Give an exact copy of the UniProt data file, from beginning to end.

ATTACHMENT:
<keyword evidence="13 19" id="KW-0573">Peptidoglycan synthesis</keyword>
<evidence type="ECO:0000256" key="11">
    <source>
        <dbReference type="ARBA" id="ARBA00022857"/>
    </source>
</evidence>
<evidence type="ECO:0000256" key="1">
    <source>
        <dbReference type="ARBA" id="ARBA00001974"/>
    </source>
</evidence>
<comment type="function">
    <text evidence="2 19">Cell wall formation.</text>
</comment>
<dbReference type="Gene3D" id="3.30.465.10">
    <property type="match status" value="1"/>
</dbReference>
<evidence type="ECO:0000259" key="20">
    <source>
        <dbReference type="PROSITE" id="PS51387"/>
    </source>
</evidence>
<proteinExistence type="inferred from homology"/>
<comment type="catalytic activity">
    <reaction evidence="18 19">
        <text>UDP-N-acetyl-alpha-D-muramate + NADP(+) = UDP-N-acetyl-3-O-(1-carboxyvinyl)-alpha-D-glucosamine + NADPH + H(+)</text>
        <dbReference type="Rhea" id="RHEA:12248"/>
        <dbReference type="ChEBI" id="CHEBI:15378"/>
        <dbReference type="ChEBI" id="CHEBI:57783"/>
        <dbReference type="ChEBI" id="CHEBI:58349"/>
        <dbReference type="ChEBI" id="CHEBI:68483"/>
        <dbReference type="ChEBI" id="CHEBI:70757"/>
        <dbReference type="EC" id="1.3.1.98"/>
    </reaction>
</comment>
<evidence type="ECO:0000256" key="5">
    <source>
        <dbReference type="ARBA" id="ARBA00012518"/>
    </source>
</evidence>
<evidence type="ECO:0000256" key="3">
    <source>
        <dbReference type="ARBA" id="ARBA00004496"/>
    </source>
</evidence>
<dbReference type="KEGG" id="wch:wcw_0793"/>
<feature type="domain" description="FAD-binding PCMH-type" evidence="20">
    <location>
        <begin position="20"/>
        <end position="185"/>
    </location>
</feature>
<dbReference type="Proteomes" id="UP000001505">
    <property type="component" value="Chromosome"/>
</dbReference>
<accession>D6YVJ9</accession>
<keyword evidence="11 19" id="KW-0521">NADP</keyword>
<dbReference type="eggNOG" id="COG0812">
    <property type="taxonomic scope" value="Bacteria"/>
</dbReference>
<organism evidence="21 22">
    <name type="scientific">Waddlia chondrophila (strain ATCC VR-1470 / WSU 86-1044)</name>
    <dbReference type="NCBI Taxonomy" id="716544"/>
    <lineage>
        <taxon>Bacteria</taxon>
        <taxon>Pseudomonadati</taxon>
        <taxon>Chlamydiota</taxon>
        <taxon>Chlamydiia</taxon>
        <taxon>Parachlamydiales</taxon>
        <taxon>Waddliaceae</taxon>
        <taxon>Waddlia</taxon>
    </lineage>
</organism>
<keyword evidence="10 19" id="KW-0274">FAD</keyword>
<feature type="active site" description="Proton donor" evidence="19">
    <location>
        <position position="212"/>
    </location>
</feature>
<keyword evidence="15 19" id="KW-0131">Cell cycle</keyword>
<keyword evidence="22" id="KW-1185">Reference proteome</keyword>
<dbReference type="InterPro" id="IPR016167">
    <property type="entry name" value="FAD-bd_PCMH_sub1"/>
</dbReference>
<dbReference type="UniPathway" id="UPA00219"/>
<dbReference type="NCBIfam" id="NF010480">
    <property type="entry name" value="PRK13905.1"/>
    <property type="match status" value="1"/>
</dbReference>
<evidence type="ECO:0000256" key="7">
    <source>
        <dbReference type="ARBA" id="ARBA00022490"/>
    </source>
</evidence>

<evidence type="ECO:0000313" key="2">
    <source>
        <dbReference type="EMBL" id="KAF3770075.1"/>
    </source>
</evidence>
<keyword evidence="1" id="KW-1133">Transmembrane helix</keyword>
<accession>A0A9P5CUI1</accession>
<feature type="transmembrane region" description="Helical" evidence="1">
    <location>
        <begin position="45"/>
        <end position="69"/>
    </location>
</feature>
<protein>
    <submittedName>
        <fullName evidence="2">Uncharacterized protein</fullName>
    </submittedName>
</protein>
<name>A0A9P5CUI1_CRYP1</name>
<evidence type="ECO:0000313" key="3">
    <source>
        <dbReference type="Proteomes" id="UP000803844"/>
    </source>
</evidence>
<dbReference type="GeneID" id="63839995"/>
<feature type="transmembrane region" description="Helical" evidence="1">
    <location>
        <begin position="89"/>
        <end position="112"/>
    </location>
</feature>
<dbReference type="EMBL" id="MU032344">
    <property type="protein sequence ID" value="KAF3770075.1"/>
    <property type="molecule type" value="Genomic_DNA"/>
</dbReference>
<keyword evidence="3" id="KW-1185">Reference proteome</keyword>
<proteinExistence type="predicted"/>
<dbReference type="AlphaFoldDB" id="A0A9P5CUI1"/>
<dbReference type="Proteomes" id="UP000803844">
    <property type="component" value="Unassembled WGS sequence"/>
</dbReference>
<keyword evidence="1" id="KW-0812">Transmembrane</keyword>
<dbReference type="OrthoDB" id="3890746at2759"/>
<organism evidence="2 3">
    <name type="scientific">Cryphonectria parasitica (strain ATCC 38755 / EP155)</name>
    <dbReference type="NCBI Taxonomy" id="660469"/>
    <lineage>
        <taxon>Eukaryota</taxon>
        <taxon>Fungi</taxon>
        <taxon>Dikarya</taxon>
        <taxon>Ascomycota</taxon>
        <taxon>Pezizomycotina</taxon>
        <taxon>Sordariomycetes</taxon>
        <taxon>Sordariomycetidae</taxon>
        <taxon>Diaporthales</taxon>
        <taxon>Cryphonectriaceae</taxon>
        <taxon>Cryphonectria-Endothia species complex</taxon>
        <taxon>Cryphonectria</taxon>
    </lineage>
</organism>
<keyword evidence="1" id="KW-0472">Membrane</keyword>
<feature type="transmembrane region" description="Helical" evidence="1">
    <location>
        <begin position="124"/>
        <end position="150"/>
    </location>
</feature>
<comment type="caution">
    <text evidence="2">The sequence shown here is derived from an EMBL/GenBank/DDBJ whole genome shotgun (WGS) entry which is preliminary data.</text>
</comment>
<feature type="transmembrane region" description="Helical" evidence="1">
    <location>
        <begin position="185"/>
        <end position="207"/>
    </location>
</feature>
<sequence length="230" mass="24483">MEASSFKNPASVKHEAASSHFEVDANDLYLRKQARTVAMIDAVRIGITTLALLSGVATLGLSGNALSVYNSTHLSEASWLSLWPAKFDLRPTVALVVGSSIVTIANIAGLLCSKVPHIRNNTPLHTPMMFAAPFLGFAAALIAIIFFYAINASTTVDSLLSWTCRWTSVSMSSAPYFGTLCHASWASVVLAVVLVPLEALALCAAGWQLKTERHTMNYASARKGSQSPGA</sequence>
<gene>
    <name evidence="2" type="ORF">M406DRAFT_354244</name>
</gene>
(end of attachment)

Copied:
<keyword evidence="13 19" id="KW-0573">Peptidoglycan synthesis</keyword>
<evidence type="ECO:0000256" key="11">
    <source>
        <dbReference type="ARBA" id="ARBA00022857"/>
    </source>
</evidence>
<evidence type="ECO:0000256" key="1">
    <source>
        <dbReference type="ARBA" id="ARBA00001974"/>
    </source>
</evidence>
<comment type="function">
    <text evidence="2 19">Cell wall formation.</text>
</comment>
<dbReference type="Gene3D" id="3.30.465.10">
    <property type="match status" value="1"/>
</dbReference>
<evidence type="ECO:0000259" key="20">
    <source>
        <dbReference type="PROSITE" id="PS51387"/>
    </source>
</evidence>
<proteinExistence type="inferred from homology"/>
<comment type="catalytic activity">
    <reaction evidence="18 19">
        <text>UDP-N-acetyl-alpha-D-muramate + NADP(+) = UDP-N-acetyl-3-O-(1-carboxyvinyl)-alpha-D-glucosamine + NADPH + H(+)</text>
        <dbReference type="Rhea" id="RHEA:12248"/>
        <dbReference type="ChEBI" id="CHEBI:15378"/>
        <dbReference type="ChEBI" id="CHEBI:57783"/>
        <dbReference type="ChEBI" id="CHEBI:58349"/>
        <dbReference type="ChEBI" id="CHEBI:68483"/>
        <dbReference type="ChEBI" id="CHEBI:70757"/>
        <dbReference type="EC" id="1.3.1.98"/>
    </reaction>
</comment>
<evidence type="ECO:0000256" key="5">
    <source>
        <dbReference type="ARBA" id="ARBA00012518"/>
    </source>
</evidence>
<evidence type="ECO:0000256" key="3">
    <source>
        <dbReference type="ARBA" id="ARBA00004496"/>
    </source>
</evidence>
<dbReference type="KEGG" id="wch:wcw_0793"/>
<feature type="domain" description="FAD-binding PCMH-type" evidence="20">
    <location>
        <begin position="20"/>
        <end position="185"/>
    </location>
</feature>
<dbReference type="Proteomes" id="UP000001505">
    <property type="component" value="Chromosome"/>
</dbReference>
<accession>D6YVJ9</accession>
<keyword evidence="11 19" id="KW-0521">NADP</keyword>
<dbReference type="eggNOG" id="COG0812">
    <property type="taxonomic scope" value="Bacteria"/>
</dbReference>
<organism evidence="21 22">
    <name type="scientific">Waddlia chondrophila (strain ATCC VR-1470 / WSU 86-1044)</name>
    <dbReference type="NCBI Taxonomy" id="716544"/>
    <lineage>
        <taxon>Bacteria</taxon>
        <taxon>Pseudomonadati</taxon>
        <taxon>Chlamydiota</taxon>
        <taxon>Chlamydiia</taxon>
        <taxon>Parachlamydiales</taxon>
        <taxon>Waddliaceae</taxon>
        <taxon>Waddlia</taxon>
    </lineage>
</organism>
<keyword evidence="10 19" id="KW-0274">FAD</keyword>
<feature type="active site" description="Proton donor" evidence="19">
    <location>
        <position position="212"/>
    </location>
</feature>
<keyword evidence="15 19" id="KW-0131">Cell cycle</keyword>
<keyword evidence="22" id="KW-1185">Reference proteome</keyword>
<dbReference type="InterPro" id="IPR016167">
    <property type="entry name" value="FAD-bd_PCMH_sub1"/>
</dbReference>
<dbReference type="UniPathway" id="UPA00219"/>
<dbReference type="NCBIfam" id="NF010480">
    <property type="entry name" value="PRK13905.1"/>
    <property type="match status" value="1"/>
</dbReference>
<evidence type="ECO:0000256" key="7">
    <source>
        <dbReference type="ARBA" id="ARBA00022490"/>
    </source>
</evidence>

<evidence type="ECO:0000313" key="2">
    <source>
        <dbReference type="EMBL" id="KAF3770075.1"/>
    </source>
</evidence>
<keyword evidence="1" id="KW-1133">Transmembrane helix</keyword>
<accession>A0A9P5CUI1</accession>
<feature type="transmembrane region" description="Helical" evidence="1">
    <location>
        <begin position="45"/>
        <end position="69"/>
    </location>
</feature>
<protein>
    <submittedName>
        <fullName evidence="2">Uncharacterized protein</fullName>
    </submittedName>
</protein>
<name>A0A9P5CUI1_CRYP1</name>
<evidence type="ECO:0000313" key="3">
    <source>
        <dbReference type="Proteomes" id="UP000803844"/>
    </source>
</evidence>
<dbReference type="GeneID" id="63839995"/>
<feature type="transmembrane region" description="Helical" evidence="1">
    <location>
        <begin position="89"/>
        <end position="112"/>
    </location>
</feature>
<dbReference type="EMBL" id="MU032344">
    <property type="protein sequence ID" value="KAF3770075.1"/>
    <property type="molecule type" value="Genomic_DNA"/>
</dbReference>
<keyword evidence="3" id="KW-1185">Reference proteome</keyword>
<proteinExistence type="predicted"/>
<dbReference type="AlphaFoldDB" id="A0A9P5CUI1"/>
<dbReference type="Proteomes" id="UP000803844">
    <property type="component" value="Unassembled WGS sequence"/>
</dbReference>
<keyword evidence="1" id="KW-0812">Transmembrane</keyword>
<dbReference type="OrthoDB" id="3890746at2759"/>
<organism evidence="2 3">
    <name type="scientific">Cryphonectria parasitica (strain ATCC 38755 / EP155)</name>
    <dbReference type="NCBI Taxonomy" id="660469"/>
    <lineage>
        <taxon>Eukaryota</taxon>
        <taxon>Fungi</taxon>
        <taxon>Dikarya</taxon>
        <taxon>Ascomycota</taxon>
        <taxon>Pezizomycotina</taxon>
        <taxon>Sordariomycetes</taxon>
        <taxon>Sordariomycetidae</taxon>
        <taxon>Diaporthales</taxon>
        <taxon>Cryphonectriaceae</taxon>
        <taxon>Cryphonectria-Endothia species complex</taxon>
        <taxon>Cryphonectria</taxon>
    </lineage>
</organism>
<keyword evidence="1" id="KW-0472">Membrane</keyword>
<feature type="transmembrane region" description="Helical" evidence="1">
    <location>
        <begin position="124"/>
        <end position="150"/>
    </location>
</feature>
<comment type="caution">
    <text evidence="2">The sequence shown here is derived from an EMBL/GenBank/DDBJ whole genome shotgun (WGS) entry which is preliminary data.</text>
</comment>
<feature type="transmembrane region" description="Helical" evidence="1">
    <location>
        <begin position="185"/>
        <end position="207"/>
    </location>
</feature>
<sequence length="230" mass="24483">MEASSFKNPASVKHEAASSHFEVDANDLYLRKQARTVAMIDAVRIGITTLALLSGVATLGLSGNALSVYNSTHLSEASWLSLWPAKFDLRPTVALVVGSSIVTIANIAGLLCSKVPHIRNNTPLHTPMMFAAPFLGFAAALIAIIFFYAINASTTVDSLLSWTCRWTSVSMSSAPYFGTLCHASWASVVLAVVLVPLEALALCAAGWQLKTERHTMNYASARKGSQSPGA</sequence>
<gene>
    <name evidence="2" type="ORF">M406DRAFT_354244</name>
</gene>